A San Francisco-based real estate investor has acquired The Pasadena Collection, three multi-story office properties with a total of 516,890 square feet in Pasadena.
The property consists of a 146,313 square-foot building at 790 E. Colorado Blvd., a 211,792 square-foot building at 155 North Lake Avenue, and a 158,785 square-foot building at 35 North Lake.
The portfolio is 68 percent occupied, according to a statement issued by Chicago-based commercial real estate services firm JLL Monday.
The statement said Swift Real Estate Partners in San Francisco acquired the Pasadena portfolio for $193 million.
JLL represented the seller, an unnamed global investment manager, and procured the buyer, according to the report. JLL also secured the three-year, floating-rate $160-million acquisition loan through Nuveen Real Estate.
The JLL statement said The Pasadena Collection is clustered “in one of the most amenity-rich and walkable locations in the Tri-Cities market.”
“Situated along the convergence of Pasadena’s two retail corridors, Lake Avenue and Colorado Boulevard, the portfolio features a Walk Score of 90 with numerous eateries, bars, boutiques, retail stores and entertainment/fitness offerings within minutes of the properties,” JLL said.
The Pasadena Collection is considered by the investors to be sufficiently close to Caltech, JPL and the Art Center College of Design.
“These institutions are driving a tech, life science and startup revolution entirely driven by sciences and technology patents that are created and controlled by Caltech and JPL,” JLL added.
This is the first transaction to be completed on behalf of Swift’s recently raised $500M Fund III, which is focused on investments in Northern California, Southern California and the Pacific Northwest, JLL added.
JLL’s Michael Leggett, Andrew Harper and Matt McRoskey represented the seller. JLL’s Capital Markets team led by Paul Brindley, Todd Sugimoto, Jeff Sause and Steven Paskover.arranged the acquisition financing, the statement said.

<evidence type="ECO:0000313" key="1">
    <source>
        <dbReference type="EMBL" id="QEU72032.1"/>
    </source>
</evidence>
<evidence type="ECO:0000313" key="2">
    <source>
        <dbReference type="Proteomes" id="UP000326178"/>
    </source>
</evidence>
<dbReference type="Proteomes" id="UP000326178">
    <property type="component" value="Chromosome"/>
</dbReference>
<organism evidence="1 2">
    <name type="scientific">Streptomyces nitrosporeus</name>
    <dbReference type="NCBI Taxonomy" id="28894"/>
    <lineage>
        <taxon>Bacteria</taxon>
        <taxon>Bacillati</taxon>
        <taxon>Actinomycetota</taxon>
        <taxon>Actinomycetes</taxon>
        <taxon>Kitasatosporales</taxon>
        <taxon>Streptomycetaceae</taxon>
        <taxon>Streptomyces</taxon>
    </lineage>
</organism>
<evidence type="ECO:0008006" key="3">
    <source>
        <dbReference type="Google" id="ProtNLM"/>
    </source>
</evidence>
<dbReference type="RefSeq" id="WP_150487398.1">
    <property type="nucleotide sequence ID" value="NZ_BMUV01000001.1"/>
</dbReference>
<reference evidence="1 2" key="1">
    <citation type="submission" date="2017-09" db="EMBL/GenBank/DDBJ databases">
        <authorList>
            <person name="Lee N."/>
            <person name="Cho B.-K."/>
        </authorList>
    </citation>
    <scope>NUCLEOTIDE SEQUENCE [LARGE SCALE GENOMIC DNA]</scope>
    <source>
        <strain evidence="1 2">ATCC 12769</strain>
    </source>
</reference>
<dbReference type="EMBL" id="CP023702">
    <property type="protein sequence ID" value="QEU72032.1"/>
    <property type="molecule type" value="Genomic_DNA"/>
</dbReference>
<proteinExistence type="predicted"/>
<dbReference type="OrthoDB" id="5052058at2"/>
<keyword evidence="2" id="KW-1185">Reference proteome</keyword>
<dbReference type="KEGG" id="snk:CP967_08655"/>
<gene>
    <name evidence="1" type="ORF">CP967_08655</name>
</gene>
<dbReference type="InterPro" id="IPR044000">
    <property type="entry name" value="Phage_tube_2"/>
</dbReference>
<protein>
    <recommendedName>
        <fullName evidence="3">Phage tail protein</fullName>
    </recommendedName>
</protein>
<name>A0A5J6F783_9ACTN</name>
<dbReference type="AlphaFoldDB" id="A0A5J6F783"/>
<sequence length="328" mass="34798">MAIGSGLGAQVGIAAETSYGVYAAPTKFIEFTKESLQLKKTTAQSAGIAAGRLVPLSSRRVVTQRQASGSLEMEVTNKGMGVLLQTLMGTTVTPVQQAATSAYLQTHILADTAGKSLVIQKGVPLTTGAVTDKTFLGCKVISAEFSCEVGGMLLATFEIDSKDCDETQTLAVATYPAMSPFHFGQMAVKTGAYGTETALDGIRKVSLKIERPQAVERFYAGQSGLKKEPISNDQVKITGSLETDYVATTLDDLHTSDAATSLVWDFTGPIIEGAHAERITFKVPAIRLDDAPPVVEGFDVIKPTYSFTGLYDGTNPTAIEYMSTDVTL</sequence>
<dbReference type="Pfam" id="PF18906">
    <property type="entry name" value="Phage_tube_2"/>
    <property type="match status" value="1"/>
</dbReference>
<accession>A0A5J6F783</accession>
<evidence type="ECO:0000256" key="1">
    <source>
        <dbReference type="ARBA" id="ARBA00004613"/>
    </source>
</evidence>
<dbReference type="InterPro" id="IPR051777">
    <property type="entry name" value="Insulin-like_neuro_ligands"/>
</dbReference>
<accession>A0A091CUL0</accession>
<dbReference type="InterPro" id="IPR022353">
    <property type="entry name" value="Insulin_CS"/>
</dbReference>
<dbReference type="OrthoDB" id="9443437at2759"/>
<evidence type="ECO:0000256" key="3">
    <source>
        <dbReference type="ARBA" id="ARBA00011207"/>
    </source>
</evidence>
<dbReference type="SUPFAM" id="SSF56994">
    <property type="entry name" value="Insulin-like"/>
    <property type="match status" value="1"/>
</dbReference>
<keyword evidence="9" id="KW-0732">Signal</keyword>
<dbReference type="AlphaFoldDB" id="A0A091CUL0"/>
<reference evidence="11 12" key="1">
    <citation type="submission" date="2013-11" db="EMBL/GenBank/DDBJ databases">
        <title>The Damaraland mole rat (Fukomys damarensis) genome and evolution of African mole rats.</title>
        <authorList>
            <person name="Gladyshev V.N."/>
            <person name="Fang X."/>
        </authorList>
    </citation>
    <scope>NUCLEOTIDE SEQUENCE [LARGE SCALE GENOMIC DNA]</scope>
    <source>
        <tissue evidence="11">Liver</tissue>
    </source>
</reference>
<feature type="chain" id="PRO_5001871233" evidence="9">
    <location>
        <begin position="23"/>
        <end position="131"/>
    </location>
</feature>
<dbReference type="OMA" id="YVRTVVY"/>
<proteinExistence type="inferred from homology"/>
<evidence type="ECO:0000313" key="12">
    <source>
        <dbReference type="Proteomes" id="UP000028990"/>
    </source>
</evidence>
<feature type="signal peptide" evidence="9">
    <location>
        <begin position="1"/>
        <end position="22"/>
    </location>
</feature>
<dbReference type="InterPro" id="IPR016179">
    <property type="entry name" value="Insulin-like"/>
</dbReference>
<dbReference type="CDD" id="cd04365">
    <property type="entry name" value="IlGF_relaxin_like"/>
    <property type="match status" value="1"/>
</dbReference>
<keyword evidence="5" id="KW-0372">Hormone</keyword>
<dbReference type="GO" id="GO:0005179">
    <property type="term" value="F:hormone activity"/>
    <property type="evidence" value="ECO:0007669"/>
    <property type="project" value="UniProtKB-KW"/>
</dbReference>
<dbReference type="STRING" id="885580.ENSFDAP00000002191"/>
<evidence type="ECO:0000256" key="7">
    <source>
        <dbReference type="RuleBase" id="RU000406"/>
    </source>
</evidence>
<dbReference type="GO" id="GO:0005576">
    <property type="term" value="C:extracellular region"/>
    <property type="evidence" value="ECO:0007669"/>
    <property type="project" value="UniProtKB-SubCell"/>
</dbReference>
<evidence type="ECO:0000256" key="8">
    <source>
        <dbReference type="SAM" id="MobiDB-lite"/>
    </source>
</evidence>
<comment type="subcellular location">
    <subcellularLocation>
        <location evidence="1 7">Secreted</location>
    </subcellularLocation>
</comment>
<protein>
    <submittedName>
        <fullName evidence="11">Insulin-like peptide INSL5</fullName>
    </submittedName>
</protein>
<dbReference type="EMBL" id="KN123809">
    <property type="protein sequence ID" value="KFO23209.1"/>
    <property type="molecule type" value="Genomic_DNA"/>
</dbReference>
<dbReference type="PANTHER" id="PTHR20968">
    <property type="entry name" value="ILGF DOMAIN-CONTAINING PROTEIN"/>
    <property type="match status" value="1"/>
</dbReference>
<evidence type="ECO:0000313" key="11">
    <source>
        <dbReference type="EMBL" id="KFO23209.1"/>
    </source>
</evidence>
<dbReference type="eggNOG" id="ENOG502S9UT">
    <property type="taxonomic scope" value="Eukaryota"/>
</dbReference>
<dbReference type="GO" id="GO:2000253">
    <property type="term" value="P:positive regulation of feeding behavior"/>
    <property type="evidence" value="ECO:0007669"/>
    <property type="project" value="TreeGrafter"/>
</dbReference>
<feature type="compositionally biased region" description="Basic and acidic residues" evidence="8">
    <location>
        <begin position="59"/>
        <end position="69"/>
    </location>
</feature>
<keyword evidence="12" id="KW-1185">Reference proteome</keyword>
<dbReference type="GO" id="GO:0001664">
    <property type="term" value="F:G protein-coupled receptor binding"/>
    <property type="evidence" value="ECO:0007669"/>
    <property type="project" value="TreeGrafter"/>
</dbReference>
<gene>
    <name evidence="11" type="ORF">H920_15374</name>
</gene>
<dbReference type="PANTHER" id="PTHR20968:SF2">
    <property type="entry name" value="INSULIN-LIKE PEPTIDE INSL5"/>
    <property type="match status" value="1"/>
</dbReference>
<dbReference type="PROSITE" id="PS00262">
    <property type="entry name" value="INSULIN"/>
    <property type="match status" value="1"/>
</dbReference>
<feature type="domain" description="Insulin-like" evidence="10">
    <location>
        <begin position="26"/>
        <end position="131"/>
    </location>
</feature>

According to one local commercial realtor, the city’s commercial real estate business is booming, but she cautions it won’t last forever.
Colleen Carey, founding principal of commercial real estate firm Lee and Associates Pasadena, was recently asked by Pasadena Chamber of Commerce President Paul Little for an update on commercial real estate in Pasadena.
According to Carey, the commercial real estate market is buzzing because of a robust economy and because interest rates are low and capital plentiful.
“But it’s cyclical,” she pointed out. “We will go into a cycle in the future where it isn’t so rampant, because there’s no capital available for developers to be able to build. If you look at what’s happening right now, this has not happened in 40 years.”
The length and health of commercial real estate’s run in Pasadena can be attributed to a certain insulation it enjoys thanks to considerable sums of money that stay in Pasadena, and considerable sums that come from beyond Pasadena.
Even so, Carey said, “I think we are all feeling that the market has to top out at some point. What goes up has to come down.”
Carey said the city’s local commercial real estate market has been transforming for some time.
“We have very little industrial real estate anymore,” she explained. “What’s here has been gentrified into office and retail. That is primarily what makes up the commercial real estate market in Pasadena.”
More specifically, the type of development is retail on the ground floor. “Retail wants to be where there are congregations of people,” said Carey. “So it’s perfectly appropriate to do it in the central district.”
Development today has much to do with how well-connected cities are to transit because it clusters around transportation hubs, she noted.
The city currently has a number of ongoing high-end projects.
The William Carey International Campus is undergoing a facelift at the hands of EF, a Swiss-based international education company offering study abroad.
An old residence hall was demolished for the construction of a new one consisting of three floors and intended to house 500 students in triple rooms, with shared bathrooms, community spaces, and laundry rooms.
“It will become a very viable place,” she said. “They are building student housing up there and they have a lot of the small homes in that neighborhood that they are fixing up as well. So it’s a wonderful development for the city of Pasadena.”
Alexandria Real Estate leased land on Euclid Avenue and Union Street, just a block North of Paseo, and built a property to serve as their home office as part of an 82,000 square-foot office complex just completed, Carey noted.
Adept Realty, in partnership with Singpoli Investors, is in the early stages of approvals to build a 117,000 square-foot mixed-use development at the southwest corner of North Lake Avenue and Union Street.
It would include 54 condos, and 65,000 square feet of office space and a smaller amount of ground-floor retail facing Lake Avenue.
“It’s a gorgeous property and compliments the city center area very well,” said Carey.
The biggest development in town currently is at 100 West Walnut, she stated. It is on the north side of the Parson’s complex and is currently under construction at Walnut and Fair Oaks Avenue.
Upon completion there will be 400 residential units coupled with 210,000 square feet of commercial office space and 17,500 square feet of retail and dining space. Its anticipated completion is 2025.
“It provides a modern, mixed-use extension of historic Old Pasadena,” said Carey.